Faith opened her apartment door, and there stood Buffy under the flickering hall lights, a duffel over one shoulder.
“You’re in Rome,” Faith said.
Buffy rolled her gaze around the doorframe and back at Faith.
“Nobody said you were coming.” And damn Robin, damn him to fucking hell for leaving her out of the loop. Again. Call him a Watcher and suddenly he was one, all regulations and need-to-know.
Buffy shifted her duffel and peered past Faith into the room beyond. “Kind of didn’t want to have this conversation in the hall.”
Silent, Faith stepped aside. So she wasn’t the best student; a few things still stuck. Even after all those years without a threshold to call her own, she remembered about invitations after dark.
Not that she wouldn’t have loved the brawl if Buffy were a vamp. It was almost a disappointment to watch Buffy take that one small step. And then Buffy was standing in Faith’s living room, which was another kind of letdown. Buffy cast an eye over all the ceiling cracks and cockroach legs Faith’s personal shithole had to offer, which was plenty.
“Yeah, I know,” Faith said. “Spartan.”
For a moment Buffy just stared at her, pretty little brow wrinkled, and then she responded with some sad pale ghost of a smile.
Faith had seen that smile on her before, when she first got back to Sunnydale. It said: It’s hopeless, but don’t tell anyone. It said: I have to do this, but I can’t.
But hell if Faith knew what ‘this’ was that had Buffy looking like her own personal sunshine had gone dark, and hell if Faith was going to ask.
“So,” she said, after the moment stretched out thin enough to go ‘twang.’ “A conversation, you said.”
“Yeah.” Buffy took a moment to examine the ceiling again. Faith could have told her there were no answers written there. Finally, eyes still not quite meeting Faith’s, Buffy said, “I hear you guys have a Shevlok problem.”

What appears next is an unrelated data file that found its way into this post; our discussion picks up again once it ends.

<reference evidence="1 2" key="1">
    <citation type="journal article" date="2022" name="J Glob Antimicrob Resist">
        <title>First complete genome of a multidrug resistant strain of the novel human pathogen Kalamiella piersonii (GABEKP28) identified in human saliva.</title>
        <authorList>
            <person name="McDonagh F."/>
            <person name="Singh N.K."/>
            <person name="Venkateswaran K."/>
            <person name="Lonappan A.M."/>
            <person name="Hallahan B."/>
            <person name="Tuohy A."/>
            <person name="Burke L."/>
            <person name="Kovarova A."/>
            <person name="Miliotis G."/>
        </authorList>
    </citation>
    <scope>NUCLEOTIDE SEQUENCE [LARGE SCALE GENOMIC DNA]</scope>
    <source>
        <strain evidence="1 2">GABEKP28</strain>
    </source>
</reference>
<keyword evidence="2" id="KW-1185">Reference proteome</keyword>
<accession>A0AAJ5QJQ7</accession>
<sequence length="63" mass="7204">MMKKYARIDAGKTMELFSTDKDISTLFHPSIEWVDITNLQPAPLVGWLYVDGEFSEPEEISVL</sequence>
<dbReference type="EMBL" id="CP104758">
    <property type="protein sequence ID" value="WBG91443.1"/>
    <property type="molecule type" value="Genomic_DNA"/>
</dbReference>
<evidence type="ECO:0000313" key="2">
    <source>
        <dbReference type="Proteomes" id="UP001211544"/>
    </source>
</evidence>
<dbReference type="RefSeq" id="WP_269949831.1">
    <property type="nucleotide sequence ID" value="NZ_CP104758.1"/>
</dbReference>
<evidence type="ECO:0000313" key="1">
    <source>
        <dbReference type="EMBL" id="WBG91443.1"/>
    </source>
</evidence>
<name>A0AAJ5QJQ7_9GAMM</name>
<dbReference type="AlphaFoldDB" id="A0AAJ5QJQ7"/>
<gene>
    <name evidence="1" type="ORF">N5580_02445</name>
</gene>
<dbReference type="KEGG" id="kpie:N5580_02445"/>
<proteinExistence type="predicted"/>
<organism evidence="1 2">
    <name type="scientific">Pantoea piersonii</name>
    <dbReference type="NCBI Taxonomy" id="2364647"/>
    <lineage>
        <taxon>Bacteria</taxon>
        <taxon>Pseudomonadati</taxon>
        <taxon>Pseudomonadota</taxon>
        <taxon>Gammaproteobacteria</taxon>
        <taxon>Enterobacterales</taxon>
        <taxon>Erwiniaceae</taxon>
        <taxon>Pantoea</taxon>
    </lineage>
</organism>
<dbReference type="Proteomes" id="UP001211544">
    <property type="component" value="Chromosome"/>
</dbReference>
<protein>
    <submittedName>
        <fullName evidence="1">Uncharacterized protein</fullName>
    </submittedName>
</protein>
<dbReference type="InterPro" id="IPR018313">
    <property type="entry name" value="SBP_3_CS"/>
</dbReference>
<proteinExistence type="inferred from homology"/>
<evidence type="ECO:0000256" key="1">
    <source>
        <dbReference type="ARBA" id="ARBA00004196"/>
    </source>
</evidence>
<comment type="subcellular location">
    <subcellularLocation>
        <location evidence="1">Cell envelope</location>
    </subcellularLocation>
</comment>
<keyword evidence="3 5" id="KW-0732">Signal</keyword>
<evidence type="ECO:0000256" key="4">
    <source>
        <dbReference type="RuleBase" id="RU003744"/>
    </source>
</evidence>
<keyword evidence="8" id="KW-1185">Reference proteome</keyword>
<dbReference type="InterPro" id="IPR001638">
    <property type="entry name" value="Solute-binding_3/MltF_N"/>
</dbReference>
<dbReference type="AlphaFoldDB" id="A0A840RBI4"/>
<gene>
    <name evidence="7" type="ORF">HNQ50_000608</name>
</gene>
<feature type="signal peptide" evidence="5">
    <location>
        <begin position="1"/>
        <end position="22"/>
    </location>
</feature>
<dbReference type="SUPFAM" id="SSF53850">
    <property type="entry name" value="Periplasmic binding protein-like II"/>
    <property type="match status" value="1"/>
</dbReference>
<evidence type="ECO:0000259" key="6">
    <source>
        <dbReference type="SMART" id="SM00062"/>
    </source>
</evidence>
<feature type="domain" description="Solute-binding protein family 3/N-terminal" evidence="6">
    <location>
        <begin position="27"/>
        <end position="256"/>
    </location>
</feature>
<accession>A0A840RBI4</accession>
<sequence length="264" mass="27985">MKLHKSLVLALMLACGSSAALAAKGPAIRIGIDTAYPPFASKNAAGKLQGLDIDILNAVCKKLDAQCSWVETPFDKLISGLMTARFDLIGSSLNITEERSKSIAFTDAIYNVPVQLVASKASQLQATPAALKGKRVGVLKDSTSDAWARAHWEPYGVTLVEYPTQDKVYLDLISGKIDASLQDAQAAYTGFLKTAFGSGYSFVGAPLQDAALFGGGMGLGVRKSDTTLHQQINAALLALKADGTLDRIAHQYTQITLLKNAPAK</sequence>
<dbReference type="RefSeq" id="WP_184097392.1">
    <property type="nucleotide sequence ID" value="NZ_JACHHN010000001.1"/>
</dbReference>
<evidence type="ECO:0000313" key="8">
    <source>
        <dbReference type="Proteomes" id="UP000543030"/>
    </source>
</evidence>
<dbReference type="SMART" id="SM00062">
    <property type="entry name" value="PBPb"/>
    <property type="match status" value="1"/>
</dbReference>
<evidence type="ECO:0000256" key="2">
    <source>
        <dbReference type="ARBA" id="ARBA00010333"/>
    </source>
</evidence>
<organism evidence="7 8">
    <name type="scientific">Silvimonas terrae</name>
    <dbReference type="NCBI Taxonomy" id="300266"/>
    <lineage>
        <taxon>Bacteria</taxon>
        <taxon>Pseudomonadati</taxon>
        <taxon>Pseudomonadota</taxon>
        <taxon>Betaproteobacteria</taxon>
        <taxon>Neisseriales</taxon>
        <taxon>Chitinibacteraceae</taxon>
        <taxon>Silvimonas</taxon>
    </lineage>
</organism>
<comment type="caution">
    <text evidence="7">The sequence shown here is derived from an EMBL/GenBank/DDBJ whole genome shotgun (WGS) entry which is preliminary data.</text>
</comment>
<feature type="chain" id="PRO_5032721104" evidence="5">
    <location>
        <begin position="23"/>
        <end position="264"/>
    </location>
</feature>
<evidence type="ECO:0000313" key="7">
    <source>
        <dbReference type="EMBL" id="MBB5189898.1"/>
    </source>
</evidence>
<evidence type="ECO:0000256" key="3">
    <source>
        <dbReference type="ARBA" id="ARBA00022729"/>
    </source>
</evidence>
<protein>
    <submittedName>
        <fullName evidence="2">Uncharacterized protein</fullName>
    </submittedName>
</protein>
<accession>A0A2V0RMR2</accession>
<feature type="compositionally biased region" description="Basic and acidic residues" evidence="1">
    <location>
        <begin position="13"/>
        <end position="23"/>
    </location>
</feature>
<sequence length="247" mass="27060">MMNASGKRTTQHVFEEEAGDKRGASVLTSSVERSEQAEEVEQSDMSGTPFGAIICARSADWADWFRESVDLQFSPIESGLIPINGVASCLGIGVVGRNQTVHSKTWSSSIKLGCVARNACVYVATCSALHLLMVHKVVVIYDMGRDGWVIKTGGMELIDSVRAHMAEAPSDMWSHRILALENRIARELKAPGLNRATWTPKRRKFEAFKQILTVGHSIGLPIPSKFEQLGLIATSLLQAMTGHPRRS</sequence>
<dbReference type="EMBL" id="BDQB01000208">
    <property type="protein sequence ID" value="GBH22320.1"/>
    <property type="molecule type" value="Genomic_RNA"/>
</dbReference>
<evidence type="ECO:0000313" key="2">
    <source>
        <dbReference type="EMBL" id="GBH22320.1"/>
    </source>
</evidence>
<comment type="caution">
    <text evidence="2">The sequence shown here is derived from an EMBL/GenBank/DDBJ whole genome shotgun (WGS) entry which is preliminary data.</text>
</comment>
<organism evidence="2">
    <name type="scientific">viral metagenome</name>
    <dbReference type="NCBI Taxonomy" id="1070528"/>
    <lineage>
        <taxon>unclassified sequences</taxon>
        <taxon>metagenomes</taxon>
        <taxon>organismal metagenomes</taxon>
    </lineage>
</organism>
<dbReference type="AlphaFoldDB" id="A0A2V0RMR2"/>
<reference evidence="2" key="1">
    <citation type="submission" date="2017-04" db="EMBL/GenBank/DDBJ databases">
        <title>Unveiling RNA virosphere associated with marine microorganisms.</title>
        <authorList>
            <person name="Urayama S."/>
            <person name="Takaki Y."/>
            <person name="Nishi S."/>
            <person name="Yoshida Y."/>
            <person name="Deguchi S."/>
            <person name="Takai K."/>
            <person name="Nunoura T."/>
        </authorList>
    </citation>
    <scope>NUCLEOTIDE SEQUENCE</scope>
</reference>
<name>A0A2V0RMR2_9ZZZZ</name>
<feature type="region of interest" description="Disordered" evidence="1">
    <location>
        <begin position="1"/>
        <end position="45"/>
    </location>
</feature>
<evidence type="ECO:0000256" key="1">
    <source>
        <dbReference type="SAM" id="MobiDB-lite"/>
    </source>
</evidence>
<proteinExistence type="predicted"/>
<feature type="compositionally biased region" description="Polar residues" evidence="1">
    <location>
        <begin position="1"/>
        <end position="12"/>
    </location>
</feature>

“Uh huh,” Faith said. “Look, guess you missed the memo, B, but there’s no ‘us guys.’ There’s Robin and his Slayer crew, and there’s me. I don’t have a Shevlok problem – whatever the fuck that is – and if they do, they’re not saying.”
“Oh.” Buffy made a face. “Well, this is awkward.”
“I’m sure they’d love it if the real Slayer came in and showed ‘em how it was done, though.” Faith gestured towards the door.
But Buffy didn’t make a move to go. If anything, she looked more lost than she had a moment ago, which was a trick considering the size of Faith’s living room. “Do you have any other demon problems?”
Faith shrugged. “Things get too big, I sic the Robin squad on them.” Which she’d done exactly twice since the explosion and the move-out. Like she was going to tell Robin about her screw-ups. “You come all the way from France to kill a couple of demons?” she asked.
“Shevloks are bad business,” Buffy said. “Bad.”
“Bullshit,” Faith said. Buffy puffed up to argue and opened her mouth. Faith cut her off. “So maybe the demons are bad. Doesn’t explain you standing here in my dump.”